In a previous column I asked what Trump and his supporters have in mind when they speak of “making America great again.” Are they harking back to the Jim Crow era; to when only men could vote and black voting was suppressed with poll taxes and literacy tests; to before the Clean Air and Clean Water Acts; or to when people with pre-existing conditions were unable to get health insurance at all and certainly not at the same price as others?
it means more and more to me every day. Yes, I want to return to the days before Trump was elected — back to a time when:
> We had a president who was not a pathological liar and did not embolden white supremacists and other “deplorables” with thinly veiled dog whistles.
> The United States of America was respected around the world for our values, and foreign governments could depend on us for stable and sensible foreign policies.
> People with pre-existing conditions were guaranteed health insurance at the same rate as people without health challenges.
> Health insurance for women cost the same as for men.
> The president put the country first instead of his own personal interests and did not violate the constitution by profiteering from government business, accepting money (and loans) from foreign powers.
> The Secretary of Labor did not try to gut protections for laborers.
> The Secretary of Energy, like the president himself, knew that an economy based on fossil fuels was itself a dinosaur and that we need to transition to clean and renewable energy.
> The mission of the Environmental Protection Agency was to protect the environment, not eliminate protections.
> The president was not in the pocket of our number one enemy, Russia.
> The Republican Party believed in free trade, not supporting trade wars and tariffs that only hurt American farmers and consumers.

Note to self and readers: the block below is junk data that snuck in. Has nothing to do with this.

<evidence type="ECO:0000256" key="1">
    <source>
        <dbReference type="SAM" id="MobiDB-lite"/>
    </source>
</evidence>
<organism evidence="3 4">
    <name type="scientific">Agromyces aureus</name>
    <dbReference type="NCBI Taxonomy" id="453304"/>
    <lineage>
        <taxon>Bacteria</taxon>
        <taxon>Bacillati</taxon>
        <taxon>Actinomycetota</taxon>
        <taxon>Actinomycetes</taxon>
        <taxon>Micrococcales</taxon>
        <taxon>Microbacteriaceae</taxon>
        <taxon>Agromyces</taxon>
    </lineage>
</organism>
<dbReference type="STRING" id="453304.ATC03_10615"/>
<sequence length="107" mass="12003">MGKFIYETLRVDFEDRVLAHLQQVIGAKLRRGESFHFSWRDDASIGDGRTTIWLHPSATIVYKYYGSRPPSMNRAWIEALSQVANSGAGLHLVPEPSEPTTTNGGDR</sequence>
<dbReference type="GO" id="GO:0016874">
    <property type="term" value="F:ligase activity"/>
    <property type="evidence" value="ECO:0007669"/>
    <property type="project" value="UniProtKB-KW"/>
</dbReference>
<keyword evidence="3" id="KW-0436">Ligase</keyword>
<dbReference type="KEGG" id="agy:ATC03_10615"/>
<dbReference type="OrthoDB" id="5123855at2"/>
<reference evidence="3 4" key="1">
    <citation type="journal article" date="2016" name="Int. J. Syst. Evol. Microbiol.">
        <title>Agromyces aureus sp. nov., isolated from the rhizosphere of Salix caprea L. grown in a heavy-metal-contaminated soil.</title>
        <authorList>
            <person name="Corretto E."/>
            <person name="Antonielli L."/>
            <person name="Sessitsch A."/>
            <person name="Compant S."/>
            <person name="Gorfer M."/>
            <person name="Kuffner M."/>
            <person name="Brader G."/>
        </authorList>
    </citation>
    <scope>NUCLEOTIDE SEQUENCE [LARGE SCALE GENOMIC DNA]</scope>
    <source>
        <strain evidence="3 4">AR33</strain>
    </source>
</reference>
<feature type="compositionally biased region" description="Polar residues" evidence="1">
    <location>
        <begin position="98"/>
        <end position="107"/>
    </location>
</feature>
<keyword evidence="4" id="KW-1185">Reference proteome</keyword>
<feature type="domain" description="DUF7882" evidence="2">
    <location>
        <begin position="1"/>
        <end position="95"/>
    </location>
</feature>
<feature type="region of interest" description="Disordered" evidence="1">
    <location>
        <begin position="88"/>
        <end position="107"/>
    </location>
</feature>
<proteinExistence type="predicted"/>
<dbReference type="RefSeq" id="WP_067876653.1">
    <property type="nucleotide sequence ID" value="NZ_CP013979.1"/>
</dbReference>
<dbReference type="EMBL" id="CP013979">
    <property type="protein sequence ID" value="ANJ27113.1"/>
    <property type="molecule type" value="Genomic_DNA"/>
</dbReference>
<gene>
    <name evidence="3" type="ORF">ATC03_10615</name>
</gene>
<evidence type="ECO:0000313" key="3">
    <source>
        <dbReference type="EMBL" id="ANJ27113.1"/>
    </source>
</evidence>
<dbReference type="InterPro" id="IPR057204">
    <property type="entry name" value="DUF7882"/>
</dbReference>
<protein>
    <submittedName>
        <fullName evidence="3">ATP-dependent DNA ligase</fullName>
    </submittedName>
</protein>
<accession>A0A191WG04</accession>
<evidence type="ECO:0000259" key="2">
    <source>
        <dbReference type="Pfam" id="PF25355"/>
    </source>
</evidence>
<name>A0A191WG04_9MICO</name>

> We expected better than average morals, ethics and integrity from our politicians and punished those who fell short.
> Our president didn’t promote violence against his opponents.
> The president didn’t hide his tax returns and his foreign entanglements.
> The president (and his supporters) saw value in marital fidelity.
> We joined the rest of the world in committing to address the existential threat of climate change.
> Our president supported our allies instead of ridiculing their leaders.
> Scientists were respected by the president and both political parties, not ridiculed and insulted.
> Voter suppression was not the stated policy of the president and his political party.
> The president didn’t fall for and promote conspiracy theories, unable to censor his own public utterances.
> The president (like Richard Nixon and Ronald Reagan) would admit their errors and apologize instead of doubling down. He practiced humility.
> It was not considered presidential to engage in name calling and insults at every opportunity.
> The president concentrated on running the country instead of being glued to his TVs and engaging in an absurd amount of spontaneous tweeting.
> Loyalty to the country was more important than loyalty to the president.
> Members of the president’s party were willing to speak out when they knew the president was wrong.
> The media were respected instead of attacked for telling the truth and was not called “the enemy of the people.”
> The president upheld the conservative principle of the rule of law.
Voters who don't want to make America great again as described above should ask themselves why. What kind of America do they want?